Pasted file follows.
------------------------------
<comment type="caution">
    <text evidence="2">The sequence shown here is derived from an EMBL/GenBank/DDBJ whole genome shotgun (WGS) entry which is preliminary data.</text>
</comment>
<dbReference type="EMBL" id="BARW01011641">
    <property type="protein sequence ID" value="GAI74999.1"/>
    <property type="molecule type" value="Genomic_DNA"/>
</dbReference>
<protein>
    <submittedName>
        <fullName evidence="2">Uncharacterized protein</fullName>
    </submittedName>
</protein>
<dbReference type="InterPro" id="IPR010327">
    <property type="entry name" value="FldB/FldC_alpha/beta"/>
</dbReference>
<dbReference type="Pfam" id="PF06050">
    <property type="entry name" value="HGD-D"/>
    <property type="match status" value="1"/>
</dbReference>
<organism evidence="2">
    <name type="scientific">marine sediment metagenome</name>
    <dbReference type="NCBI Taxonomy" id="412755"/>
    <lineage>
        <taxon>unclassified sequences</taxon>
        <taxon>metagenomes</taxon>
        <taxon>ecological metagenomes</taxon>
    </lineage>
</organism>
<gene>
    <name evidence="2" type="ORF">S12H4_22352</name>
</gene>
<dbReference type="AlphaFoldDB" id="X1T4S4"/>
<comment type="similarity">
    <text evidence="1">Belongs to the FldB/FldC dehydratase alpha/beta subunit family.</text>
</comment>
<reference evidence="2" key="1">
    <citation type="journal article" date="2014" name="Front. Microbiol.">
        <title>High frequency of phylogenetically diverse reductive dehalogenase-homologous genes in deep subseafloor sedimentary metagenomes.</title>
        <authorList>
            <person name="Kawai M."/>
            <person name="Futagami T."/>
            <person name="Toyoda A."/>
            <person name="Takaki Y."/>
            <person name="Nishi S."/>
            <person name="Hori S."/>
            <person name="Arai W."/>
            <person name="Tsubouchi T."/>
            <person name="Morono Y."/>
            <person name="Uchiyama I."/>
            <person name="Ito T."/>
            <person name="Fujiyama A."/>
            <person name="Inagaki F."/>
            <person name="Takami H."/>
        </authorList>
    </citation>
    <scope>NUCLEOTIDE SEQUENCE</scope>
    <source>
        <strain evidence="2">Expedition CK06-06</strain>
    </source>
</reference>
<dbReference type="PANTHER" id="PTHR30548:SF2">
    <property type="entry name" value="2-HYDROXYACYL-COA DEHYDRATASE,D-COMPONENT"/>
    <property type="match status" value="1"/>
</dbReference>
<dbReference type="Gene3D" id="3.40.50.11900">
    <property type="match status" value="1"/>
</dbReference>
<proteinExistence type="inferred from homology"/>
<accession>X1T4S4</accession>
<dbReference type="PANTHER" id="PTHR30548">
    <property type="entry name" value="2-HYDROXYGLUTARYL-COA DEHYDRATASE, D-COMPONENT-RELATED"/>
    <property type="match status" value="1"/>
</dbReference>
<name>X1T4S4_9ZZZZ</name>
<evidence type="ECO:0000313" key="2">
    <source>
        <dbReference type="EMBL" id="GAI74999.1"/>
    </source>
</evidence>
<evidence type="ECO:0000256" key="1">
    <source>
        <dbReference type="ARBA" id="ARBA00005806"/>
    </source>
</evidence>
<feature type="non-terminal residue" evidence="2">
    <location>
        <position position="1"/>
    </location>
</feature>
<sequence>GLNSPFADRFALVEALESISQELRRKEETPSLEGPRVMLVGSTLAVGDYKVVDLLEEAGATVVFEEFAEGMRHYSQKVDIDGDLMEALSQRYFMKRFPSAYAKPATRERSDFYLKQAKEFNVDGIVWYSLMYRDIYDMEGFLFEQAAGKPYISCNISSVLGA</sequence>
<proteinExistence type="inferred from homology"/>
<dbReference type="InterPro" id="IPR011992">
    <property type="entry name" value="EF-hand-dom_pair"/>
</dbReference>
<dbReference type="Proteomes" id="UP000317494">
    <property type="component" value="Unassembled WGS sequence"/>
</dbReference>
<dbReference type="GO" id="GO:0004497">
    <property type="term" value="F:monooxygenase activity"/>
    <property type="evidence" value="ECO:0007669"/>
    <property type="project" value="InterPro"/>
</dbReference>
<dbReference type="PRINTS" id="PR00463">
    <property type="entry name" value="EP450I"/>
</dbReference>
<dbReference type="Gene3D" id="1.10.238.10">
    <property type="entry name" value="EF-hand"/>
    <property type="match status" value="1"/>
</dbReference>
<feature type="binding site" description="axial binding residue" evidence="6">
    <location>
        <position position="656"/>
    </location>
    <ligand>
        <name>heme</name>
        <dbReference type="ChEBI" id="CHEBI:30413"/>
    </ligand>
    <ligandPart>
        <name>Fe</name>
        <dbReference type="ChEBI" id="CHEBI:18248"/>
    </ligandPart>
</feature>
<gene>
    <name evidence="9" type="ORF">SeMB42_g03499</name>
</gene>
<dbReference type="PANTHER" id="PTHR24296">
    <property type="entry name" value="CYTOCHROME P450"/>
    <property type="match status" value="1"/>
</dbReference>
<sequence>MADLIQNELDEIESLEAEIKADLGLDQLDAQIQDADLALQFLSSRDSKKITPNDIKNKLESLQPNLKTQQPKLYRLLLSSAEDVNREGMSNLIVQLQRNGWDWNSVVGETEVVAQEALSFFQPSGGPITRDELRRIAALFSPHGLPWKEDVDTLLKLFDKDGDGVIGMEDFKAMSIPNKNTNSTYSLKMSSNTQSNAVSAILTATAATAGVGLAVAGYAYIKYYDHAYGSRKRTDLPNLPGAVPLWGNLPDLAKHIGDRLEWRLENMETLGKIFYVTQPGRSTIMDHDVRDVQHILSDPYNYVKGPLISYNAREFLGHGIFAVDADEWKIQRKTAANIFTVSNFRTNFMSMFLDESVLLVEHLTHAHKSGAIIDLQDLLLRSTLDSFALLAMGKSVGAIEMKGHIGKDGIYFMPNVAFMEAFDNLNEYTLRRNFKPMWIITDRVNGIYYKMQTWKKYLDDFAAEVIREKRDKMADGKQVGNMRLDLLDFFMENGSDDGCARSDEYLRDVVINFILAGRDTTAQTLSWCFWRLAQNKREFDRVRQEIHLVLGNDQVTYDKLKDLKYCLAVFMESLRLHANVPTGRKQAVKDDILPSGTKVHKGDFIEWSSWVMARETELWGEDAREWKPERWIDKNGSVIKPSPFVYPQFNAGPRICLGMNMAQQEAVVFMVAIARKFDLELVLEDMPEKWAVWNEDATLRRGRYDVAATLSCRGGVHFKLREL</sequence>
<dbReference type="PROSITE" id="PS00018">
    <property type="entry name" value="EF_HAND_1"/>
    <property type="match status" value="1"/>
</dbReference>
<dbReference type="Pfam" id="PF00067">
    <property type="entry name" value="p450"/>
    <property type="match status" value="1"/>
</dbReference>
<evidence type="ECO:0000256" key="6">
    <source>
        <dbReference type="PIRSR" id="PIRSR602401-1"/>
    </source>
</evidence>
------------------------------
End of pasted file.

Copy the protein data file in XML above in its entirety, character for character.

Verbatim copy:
<comment type="caution">
    <text evidence="2">The sequence shown here is derived from an EMBL/GenBank/DDBJ whole genome shotgun (WGS) entry which is preliminary data.</text>
</comment>
<dbReference type="EMBL" id="BARW01011641">
    <property type="protein sequence ID" value="GAI74999.1"/>
    <property type="molecule type" value="Genomic_DNA"/>
</dbReference>
<protein>
    <submittedName>
        <fullName evidence="2">Uncharacterized protein</fullName>
    </submittedName>
</protein>
<dbReference type="InterPro" id="IPR010327">
    <property type="entry name" value="FldB/FldC_alpha/beta"/>
</dbReference>
<dbReference type="Pfam" id="PF06050">
    <property type="entry name" value="HGD-D"/>
    <property type="match status" value="1"/>
</dbReference>
<organism evidence="2">
    <name type="scientific">marine sediment metagenome</name>
    <dbReference type="NCBI Taxonomy" id="412755"/>
    <lineage>
        <taxon>unclassified sequences</taxon>
        <taxon>metagenomes</taxon>
        <taxon>ecological metagenomes</taxon>
    </lineage>
</organism>
<gene>
    <name evidence="2" type="ORF">S12H4_22352</name>
</gene>
<dbReference type="AlphaFoldDB" id="X1T4S4"/>
<comment type="similarity">
    <text evidence="1">Belongs to the FldB/FldC dehydratase alpha/beta subunit family.</text>
</comment>
<reference evidence="2" key="1">
    <citation type="journal article" date="2014" name="Front. Microbiol.">
        <title>High frequency of phylogenetically diverse reductive dehalogenase-homologous genes in deep subseafloor sedimentary metagenomes.</title>
        <authorList>
            <person name="Kawai M."/>
            <person name="Futagami T."/>
            <person name="Toyoda A."/>
            <person name="Takaki Y."/>
            <person name="Nishi S."/>
            <person name="Hori S."/>
            <person name="Arai W."/>
            <person name="Tsubouchi T."/>
            <person name="Morono Y."/>
            <person name="Uchiyama I."/>
            <person name="Ito T."/>
            <person name="Fujiyama A."/>
            <person name="Inagaki F."/>
            <person name="Takami H."/>
        </authorList>
    </citation>
    <scope>NUCLEOTIDE SEQUENCE</scope>
    <source>
        <strain evidence="2">Expedition CK06-06</strain>
    </source>
</reference>
<dbReference type="PANTHER" id="PTHR30548:SF2">
    <property type="entry name" value="2-HYDROXYACYL-COA DEHYDRATASE,D-COMPONENT"/>
    <property type="match status" value="1"/>
</dbReference>
<dbReference type="Gene3D" id="3.40.50.11900">
    <property type="match status" value="1"/>
</dbReference>
<proteinExistence type="inferred from homology"/>
<accession>X1T4S4</accession>
<dbReference type="PANTHER" id="PTHR30548">
    <property type="entry name" value="2-HYDROXYGLUTARYL-COA DEHYDRATASE, D-COMPONENT-RELATED"/>
    <property type="match status" value="1"/>
</dbReference>
<name>X1T4S4_9ZZZZ</name>
<evidence type="ECO:0000313" key="2">
    <source>
        <dbReference type="EMBL" id="GAI74999.1"/>
    </source>
</evidence>
<evidence type="ECO:0000256" key="1">
    <source>
        <dbReference type="ARBA" id="ARBA00005806"/>
    </source>
</evidence>
<feature type="non-terminal residue" evidence="2">
    <location>
        <position position="1"/>
    </location>
</feature>
<sequence>GLNSPFADRFALVEALESISQELRRKEETPSLEGPRVMLVGSTLAVGDYKVVDLLEEAGATVVFEEFAEGMRHYSQKVDIDGDLMEALSQRYFMKRFPSAYAKPATRERSDFYLKQAKEFNVDGIVWYSLMYRDIYDMEGFLFEQAAGKPYISCNISSVLGA</sequence>
<proteinExistence type="inferred from homology"/>
<dbReference type="InterPro" id="IPR011992">
    <property type="entry name" value="EF-hand-dom_pair"/>
</dbReference>
<dbReference type="Proteomes" id="UP000317494">
    <property type="component" value="Unassembled WGS sequence"/>
</dbReference>
<dbReference type="GO" id="GO:0004497">
    <property type="term" value="F:monooxygenase activity"/>
    <property type="evidence" value="ECO:0007669"/>
    <property type="project" value="InterPro"/>
</dbReference>
<dbReference type="PRINTS" id="PR00463">
    <property type="entry name" value="EP450I"/>
</dbReference>
<dbReference type="Gene3D" id="1.10.238.10">
    <property type="entry name" value="EF-hand"/>
    <property type="match status" value="1"/>
</dbReference>
<feature type="binding site" description="axial binding residue" evidence="6">
    <location>
        <position position="656"/>
    </location>
    <ligand>
        <name>heme</name>
        <dbReference type="ChEBI" id="CHEBI:30413"/>
    </ligand>
    <ligandPart>
        <name>Fe</name>
        <dbReference type="ChEBI" id="CHEBI:18248"/>
    </ligandPart>
</feature>
<gene>
    <name evidence="9" type="ORF">SeMB42_g03499</name>
</gene>
<dbReference type="PANTHER" id="PTHR24296">
    <property type="entry name" value="CYTOCHROME P450"/>
    <property type="match status" value="1"/>
</dbReference>
<sequence>MADLIQNELDEIESLEAEIKADLGLDQLDAQIQDADLALQFLSSRDSKKITPNDIKNKLESLQPNLKTQQPKLYRLLLSSAEDVNREGMSNLIVQLQRNGWDWNSVVGETEVVAQEALSFFQPSGGPITRDELRRIAALFSPHGLPWKEDVDTLLKLFDKDGDGVIGMEDFKAMSIPNKNTNSTYSLKMSSNTQSNAVSAILTATAATAGVGLAVAGYAYIKYYDHAYGSRKRTDLPNLPGAVPLWGNLPDLAKHIGDRLEWRLENMETLGKIFYVTQPGRSTIMDHDVRDVQHILSDPYNYVKGPLISYNAREFLGHGIFAVDADEWKIQRKTAANIFTVSNFRTNFMSMFLDESVLLVEHLTHAHKSGAIIDLQDLLLRSTLDSFALLAMGKSVGAIEMKGHIGKDGIYFMPNVAFMEAFDNLNEYTLRRNFKPMWIITDRVNGIYYKMQTWKKYLDDFAAEVIREKRDKMADGKQVGNMRLDLLDFFMENGSDDGCARSDEYLRDVVINFILAGRDTTAQTLSWCFWRLAQNKREFDRVRQEIHLVLGNDQVTYDKLKDLKYCLAVFMESLRLHANVPTGRKQAVKDDILPSGTKVHKGDFIEWSSWVMARETELWGEDAREWKPERWIDKNGSVIKPSPFVYPQFNAGPRICLGMNMAQQEAVVFMVAIARKFDLELVLEDMPEKWAVWNEDATLRRGRYDVAATLSCRGGVHFKLREL</sequence>
<dbReference type="PROSITE" id="PS00018">
    <property type="entry name" value="EF_HAND_1"/>
    <property type="match status" value="1"/>
</dbReference>
<dbReference type="Pfam" id="PF00067">
    <property type="entry name" value="p450"/>
    <property type="match status" value="1"/>
</dbReference>
<evidence type="ECO:0000256" key="6">
    <source>
        <dbReference type="PIRSR" id="PIRSR602401-1"/>
    </source>
</evidence>